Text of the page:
15 Things You May Not Have Known About Beverly Hills Cop

Paramount Home Video
Paramount Home Video

Beverly Hills Cop confirmed Eddie Murphy's status as a superstar. The action/comedy was, financially speaking, the number one movie of 1984, and its screenplay was nominated for an Oscar. What ended up becoming one of AFI's Top 100 comedies of all time was very close to becoming a completely different movie featuring Sylvester Stallone, more gunplay, and far less humor. Thirty years after its premiere is as good a time as any to read about the crazy behind-the-scenes journey that got Axel Foley from Detroit to Beverly Hills.

1. THE ORIGINAL IDEA FOR THE MOVIE CAME FROM A SPEEDING TICKET

In 1975, long before he would become the CEO of Disney, Michael Eisner was driving a beat-up station wagon around Hollywood, despite his impressive title of president at Paramount Studios. After he got a speeding ticket from a cop with "an air of superiority and quiet condescension," he bought himself a Mercedes and came up with the germ of an idea to make a movie about a Hollywood police officer. For what it's worth, Paramount executive Don Simpson allegedly claims Eisner was wrong, and that he came up with the idea himself.

2. IT TOOK OVER FIVE YEARS FOR SOMEONE TO GET THE SCRIPT RIGHT

Danillo Bach was hired to write the script, and in 1981 he submitted a draft titled Beverly Drive. In Beverly Drive, a Pittsburgh cop named Elly Axel shows up in Beverly Hills to investigate his friend's death. That loose plot remained throughout the remainder of the creative process. Michael Eisner felt that the draft, and all the others before it from different screenwriters, didn't capture the fish-out-of-water aspect enough.

Daniel Petrie Jr.'s script was the one Eisner, Don Simpson, and his fellow Paramount producer Jerry Bruckheimer liked. Petrie injected comedy into his version after talking to cops and noticing that they told "tremendously funny stories, punctuated by the most gruesome violence." He also nailed the outsider aspect Eisner desired, drawing from his experience as a poor writer walking to his expensive-looking Beverly Hills office past stores full of high-priced clothes and art that he could never afford.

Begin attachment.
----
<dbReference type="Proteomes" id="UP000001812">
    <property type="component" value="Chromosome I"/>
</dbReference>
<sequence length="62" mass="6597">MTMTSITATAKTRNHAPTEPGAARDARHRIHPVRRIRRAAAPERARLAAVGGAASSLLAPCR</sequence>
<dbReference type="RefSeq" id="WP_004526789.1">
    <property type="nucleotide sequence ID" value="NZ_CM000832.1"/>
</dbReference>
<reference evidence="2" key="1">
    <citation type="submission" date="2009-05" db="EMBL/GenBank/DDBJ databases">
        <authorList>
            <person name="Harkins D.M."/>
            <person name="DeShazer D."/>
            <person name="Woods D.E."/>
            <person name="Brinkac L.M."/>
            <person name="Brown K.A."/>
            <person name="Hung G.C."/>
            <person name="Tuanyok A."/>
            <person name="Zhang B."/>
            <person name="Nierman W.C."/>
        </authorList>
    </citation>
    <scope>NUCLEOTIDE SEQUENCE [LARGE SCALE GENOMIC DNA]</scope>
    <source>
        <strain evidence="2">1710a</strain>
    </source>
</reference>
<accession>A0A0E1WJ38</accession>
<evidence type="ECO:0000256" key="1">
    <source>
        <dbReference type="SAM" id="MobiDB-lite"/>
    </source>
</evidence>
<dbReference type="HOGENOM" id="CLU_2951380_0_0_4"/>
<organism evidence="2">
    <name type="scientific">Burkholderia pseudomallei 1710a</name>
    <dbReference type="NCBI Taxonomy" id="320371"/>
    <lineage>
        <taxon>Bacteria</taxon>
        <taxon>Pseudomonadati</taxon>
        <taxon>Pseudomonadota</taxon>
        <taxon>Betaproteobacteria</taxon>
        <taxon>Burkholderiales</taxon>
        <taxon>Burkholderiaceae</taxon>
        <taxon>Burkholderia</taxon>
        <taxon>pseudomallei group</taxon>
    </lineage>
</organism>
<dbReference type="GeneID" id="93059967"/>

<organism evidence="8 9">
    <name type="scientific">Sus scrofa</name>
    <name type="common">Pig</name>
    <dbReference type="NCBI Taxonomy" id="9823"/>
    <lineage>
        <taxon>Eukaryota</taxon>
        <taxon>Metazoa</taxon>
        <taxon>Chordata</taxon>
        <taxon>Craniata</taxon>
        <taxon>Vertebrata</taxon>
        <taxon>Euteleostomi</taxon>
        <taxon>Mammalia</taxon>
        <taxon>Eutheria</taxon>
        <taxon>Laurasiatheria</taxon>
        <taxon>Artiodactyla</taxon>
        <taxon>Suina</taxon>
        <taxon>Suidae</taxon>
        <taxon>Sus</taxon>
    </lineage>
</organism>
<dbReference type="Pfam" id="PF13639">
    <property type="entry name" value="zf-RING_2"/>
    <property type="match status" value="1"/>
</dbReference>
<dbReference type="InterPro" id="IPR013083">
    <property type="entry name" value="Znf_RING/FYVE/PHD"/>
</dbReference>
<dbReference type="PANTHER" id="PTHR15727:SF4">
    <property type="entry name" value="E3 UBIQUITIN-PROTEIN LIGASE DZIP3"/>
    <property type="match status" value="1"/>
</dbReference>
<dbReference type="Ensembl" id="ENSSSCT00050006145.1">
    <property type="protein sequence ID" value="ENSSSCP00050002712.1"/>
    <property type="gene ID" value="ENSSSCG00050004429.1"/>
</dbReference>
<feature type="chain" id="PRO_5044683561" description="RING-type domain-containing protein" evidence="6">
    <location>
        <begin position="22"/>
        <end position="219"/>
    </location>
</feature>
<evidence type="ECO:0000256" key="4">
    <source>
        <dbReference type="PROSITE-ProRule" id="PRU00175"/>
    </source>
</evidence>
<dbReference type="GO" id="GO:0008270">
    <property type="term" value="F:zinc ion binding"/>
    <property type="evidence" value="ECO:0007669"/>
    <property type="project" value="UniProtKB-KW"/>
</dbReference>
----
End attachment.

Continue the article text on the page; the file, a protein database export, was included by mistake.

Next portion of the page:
3. MICKEY ROURKE WAS INITIALLY PAID TO PLAY AXEL FOLEY

With the project fast-tracked in 1983, Mickey Rourke was a hot commodity, fresh off his Diner performance as Boogie. Rourke made $400,000 by signing a holding contract, going back and forth with the studio and the writers on ideas for the script, and then walking away when his contract expired to look for work elsewhere.

4. SYLVESTER STALLONE SIGNED ON TO PLAY AXEL AND REWROTE THE MOVIE AS A SYLVESTER STALLONE MOVIE

Stallone reflected that when he first received the action/comedy script in the mail, he thought it was sent to the wrong house. The actor, who by 1983 had already written the first three Rocky movies and First Blood, re-wrote Beverly Hills Cop to better suit his strengths, making it into a pure action flick as it had been before Petrie Jr. took over script duties. In Stallone's ending, Axel drives a stolen Lamborghini towards a freight train being driven by the Big Bad.

5. STALLONE LEFT WEEKS BEFORE SHOOTING BECAUSE OF ORANGE JUICE. MAYBE.

The Hollywood legend is that Sylvester Stallone abandoned the project thanks to failed negotiations over what type of orange juice was to be kept in his trailer. The official explanation was that Stallone's script made the budget skyrocket, and Paramount did not want to spend all the extra money. A majority of Stallone's script went into his 1986 movie Cobra, and as a nod to Stallone's involvement, Judge Reinhold's character Billy Rosewood has posters of both Cobra and Rambo in his room in Beverly Hills Cop II.

6. EDDIE MURPHY IMPROVISED A LOT OF THE MOVIE

Murphy, coming off roles in 48 Hours and Trading Places, was brought in to save the day. Petrie Jr. came back and finished a final version of his script, but both he and director Martin Brest weren't completely satisfied. Brest encouraged Murphy to make up funny stuff on the spot, and Murphy came through on multiple occasions. The former SNL cast member rarely drank caffeine, but after drinking a cup of coffee, he ad-libbed his spirited "supercops" monologue.

7. AN ACTOR HELD THE MOVIE'S SCRIPT IN HIS HANDS WHILE SHOOTING, AND IT WAS KEPT IN THE FILM

With the screenplay reworked constantly, sometimes actors were given their lines right before they were supposed to say them. This was an issue for actor Stephen Elliott, who was caught with his rolled-up script in his hand as he was playing police chief Hubbard. Fortunately for him, his director thought it made him more look the part, and in the film, Elliott is holding those script pages.

8. MARTIN SCORCESE WAS THE FIRST CHOICE TO DIRECT